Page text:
Drawing inspiration from a squid’s ability to blend seamlessly into the background to hide from their prey, researchers at the University of California at Irvine have developed a new “invisibility sticker” that could prevent soldiers from being spotted with infrared cameras.
According to Discovery News, UCI’s Dr. Alon Gorodetsky and his colleagues developed new camouflage designs based on iridocytes, an unusual type of cell found in squid skin that contains layers made up of a protein called reflectin. They coaxed bacteria to produce reflectin, and then used it to coat a hard substrate similar to packing tape in order to create the “invisibility sticker.”
The researchers, who showed off the fruits of their labor last week at the 249th National Meeting & Exposition of the American Chemical Society (ACS), went on to explain that the material can adhere to a variety of different surface types, including cloth uniforms.
“Soldiers wear uniforms with the familiar green and brown camouflage patterns to blend into foliage during the day, but under low light and at night, they’re still vulnerable to infrared detection,” Dr. Gorodetsky explained. “We’ve developed stickers for use as a thin, flexible layer of camo with the potential to take on a pattern that will better match the soldiers’ infrared reflectance to their background and hide them from active infrared visualization.”
He explained that a squid uses a biochemical cascade to change the thickness and spacing of the reflectin layers, which in turn alters how the cells reflect light and the coloration of the skin. By exposing the coated substrate to acetic acid vapors, they found that the film began swelling and then disappeared when viewed with an infrared camera.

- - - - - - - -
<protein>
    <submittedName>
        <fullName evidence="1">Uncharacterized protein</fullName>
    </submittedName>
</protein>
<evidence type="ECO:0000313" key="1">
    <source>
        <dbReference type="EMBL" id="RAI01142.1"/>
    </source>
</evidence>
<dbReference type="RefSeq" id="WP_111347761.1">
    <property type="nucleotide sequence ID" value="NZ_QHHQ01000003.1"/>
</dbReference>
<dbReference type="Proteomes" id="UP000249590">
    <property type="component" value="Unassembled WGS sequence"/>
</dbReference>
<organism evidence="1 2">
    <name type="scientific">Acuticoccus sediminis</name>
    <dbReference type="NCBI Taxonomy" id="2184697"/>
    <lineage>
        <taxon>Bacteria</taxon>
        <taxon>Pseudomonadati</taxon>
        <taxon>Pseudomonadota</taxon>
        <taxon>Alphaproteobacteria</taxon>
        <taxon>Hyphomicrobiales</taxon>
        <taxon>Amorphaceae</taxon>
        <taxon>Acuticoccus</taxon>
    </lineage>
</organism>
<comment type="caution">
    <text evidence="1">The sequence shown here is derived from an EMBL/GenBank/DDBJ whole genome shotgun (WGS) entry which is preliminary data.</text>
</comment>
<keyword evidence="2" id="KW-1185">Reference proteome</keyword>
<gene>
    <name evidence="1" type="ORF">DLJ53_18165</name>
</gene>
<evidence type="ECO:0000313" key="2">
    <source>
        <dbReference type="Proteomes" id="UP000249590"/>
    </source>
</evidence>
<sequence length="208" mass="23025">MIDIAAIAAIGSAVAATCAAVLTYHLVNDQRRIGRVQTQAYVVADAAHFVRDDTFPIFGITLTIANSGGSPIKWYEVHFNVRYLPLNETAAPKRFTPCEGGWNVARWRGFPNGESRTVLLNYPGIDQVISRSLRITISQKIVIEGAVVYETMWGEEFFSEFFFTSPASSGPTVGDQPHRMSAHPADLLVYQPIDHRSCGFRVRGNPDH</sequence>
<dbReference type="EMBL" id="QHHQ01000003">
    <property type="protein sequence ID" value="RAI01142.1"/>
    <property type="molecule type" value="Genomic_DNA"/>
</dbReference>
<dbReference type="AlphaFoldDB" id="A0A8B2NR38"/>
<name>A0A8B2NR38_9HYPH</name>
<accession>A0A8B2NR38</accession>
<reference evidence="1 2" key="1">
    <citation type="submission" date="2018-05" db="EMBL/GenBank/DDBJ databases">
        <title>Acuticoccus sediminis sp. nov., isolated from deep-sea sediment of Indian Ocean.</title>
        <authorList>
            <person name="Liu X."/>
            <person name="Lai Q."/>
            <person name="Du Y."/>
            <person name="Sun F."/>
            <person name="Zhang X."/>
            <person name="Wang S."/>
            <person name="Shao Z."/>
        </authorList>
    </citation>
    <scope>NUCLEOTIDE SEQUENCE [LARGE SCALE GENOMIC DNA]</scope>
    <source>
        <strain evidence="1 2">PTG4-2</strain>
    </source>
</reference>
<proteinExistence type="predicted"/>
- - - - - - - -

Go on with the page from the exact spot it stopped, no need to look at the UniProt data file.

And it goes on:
[VIDEO: Squid electric skin]
“What we were doing was the equivalent of bathing the film in acetic acid vapors — essentially exposing it to concentrated vinegar. That is not practical for real-life use,” Dr. Gorodetsky said. That’s where the sticky-tape like substance comes in, since it provided a mechanical trigger that could be realistically used in military operations – though it is not yet ready for field use.
The UCI researcher said that he envisions soldiers or security personnel one day being able to carry a roll of invisibility stickers in their packs, using them to cover their uniforms as needed. He added that his team was looking to create something that was “inexpensive and completely disposable. You take out this protein-coated tape, you use it quickly to make an appropriate camouflage pattern on the fly, then you take it off and throw it away.”
A work in progress
Before that can become a reality, however, Dr. Gorodetsky and his fellow researchers have several issues to overcome. For instance, they have to figure out a way to increase the brightness of the stickers. In addition, to make a truly adaptive camouflage system, they will need to make it so that several stickers respond in exactly the same way at exactly the same time.
They are also working on ways to make the stickers more versatile. While the current version of the stickers can reflect near-infrared light, the UCI team is looking to enhance the materials so that they can also work at mid- and far-infrared wavelengths, allowing them to be used to thwart thermal infrared imaging. They may also have non-military uses, such as in clothing capable of trapping or releasing body heat as needed to help keep people comfortable at all times.